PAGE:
Approximately one-third of patients undergoing total hip replacement surgery require one to three units of blood postoperatively. Tranexamic acid is a synthetic antifibrinolytic agent that has been successfully used intravenously to control bleeding after total hip replacement. A topical application is easy to administer, provides a maximum concentration of tranexamic acid at the bleeding site, and is associated with little or no systemic absorption of the tranexamic acid.Methods:
A double-blind, randomized controlled trial of 161 patients undergoing unilateral primary total hip replacement investigated the effect of topical (intra-articular) application of tranexamic acid on blood loss. The primary outcome was the blood transfusion rate. Secondary outcomes included the drain blood loss, hemoglobin concentration drop, generic quality of life (EuroQol), Oxford Hip Score, length of stay, a cost analysis, and complications.Results:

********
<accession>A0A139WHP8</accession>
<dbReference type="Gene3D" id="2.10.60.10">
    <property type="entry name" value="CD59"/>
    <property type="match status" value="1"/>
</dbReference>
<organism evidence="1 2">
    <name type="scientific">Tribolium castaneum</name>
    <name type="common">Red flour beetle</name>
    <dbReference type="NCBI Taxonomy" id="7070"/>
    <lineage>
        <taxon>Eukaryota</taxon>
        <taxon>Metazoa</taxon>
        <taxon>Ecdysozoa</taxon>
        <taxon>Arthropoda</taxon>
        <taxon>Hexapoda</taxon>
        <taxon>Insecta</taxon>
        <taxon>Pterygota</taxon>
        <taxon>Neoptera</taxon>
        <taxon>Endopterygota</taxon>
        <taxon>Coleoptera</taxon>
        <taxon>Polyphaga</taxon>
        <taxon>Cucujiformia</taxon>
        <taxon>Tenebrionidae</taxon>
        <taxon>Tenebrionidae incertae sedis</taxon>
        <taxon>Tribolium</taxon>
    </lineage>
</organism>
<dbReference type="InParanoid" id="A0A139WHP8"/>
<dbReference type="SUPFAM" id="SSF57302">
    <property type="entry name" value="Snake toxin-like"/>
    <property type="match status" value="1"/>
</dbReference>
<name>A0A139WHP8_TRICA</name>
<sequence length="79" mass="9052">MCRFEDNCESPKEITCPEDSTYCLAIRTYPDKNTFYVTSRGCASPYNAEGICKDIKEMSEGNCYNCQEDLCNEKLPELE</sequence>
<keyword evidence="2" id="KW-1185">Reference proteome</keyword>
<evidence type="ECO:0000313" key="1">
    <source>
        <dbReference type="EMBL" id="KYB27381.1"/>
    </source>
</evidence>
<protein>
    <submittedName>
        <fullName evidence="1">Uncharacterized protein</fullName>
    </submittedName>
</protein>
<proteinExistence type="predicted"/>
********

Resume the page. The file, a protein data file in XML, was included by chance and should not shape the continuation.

Tranexamic acid reduced the absolute risk of blood transfusion by 19.6% (95% confidence interval [CI], 6.9% to 32.1%; p = 0.004), from 32.1% to 12.5%, and reduced blood loss by 129 mL (95% CI, 47 to 211 mL; p = 0.002), the hemoglobin concentration drop by 0.84 g/dL (95% CI, 0.41 to 1.27; p < 0.0001), the length of stay by 1.0 days (95% CI, −0.2 to 2.3 days; p = 0.109), and the cost per episode by £305 (95% CI, £0 to £610; p = 0.05). (In 2010, £1 = 1.5 U.S. dollars.) Oxford Hip Scores and EuroQol scores were similar at three months.Conclusions:
Topically applied tranexamic acid was effective in reducing blood loss and the need for blood transfusion following total hip replacement, avoiding the potential complications of intravenous tranexamic acid administration.Level of Evidence:
Therapeutic Level I. See Instructions for Authors for a complete description of levels of evidence.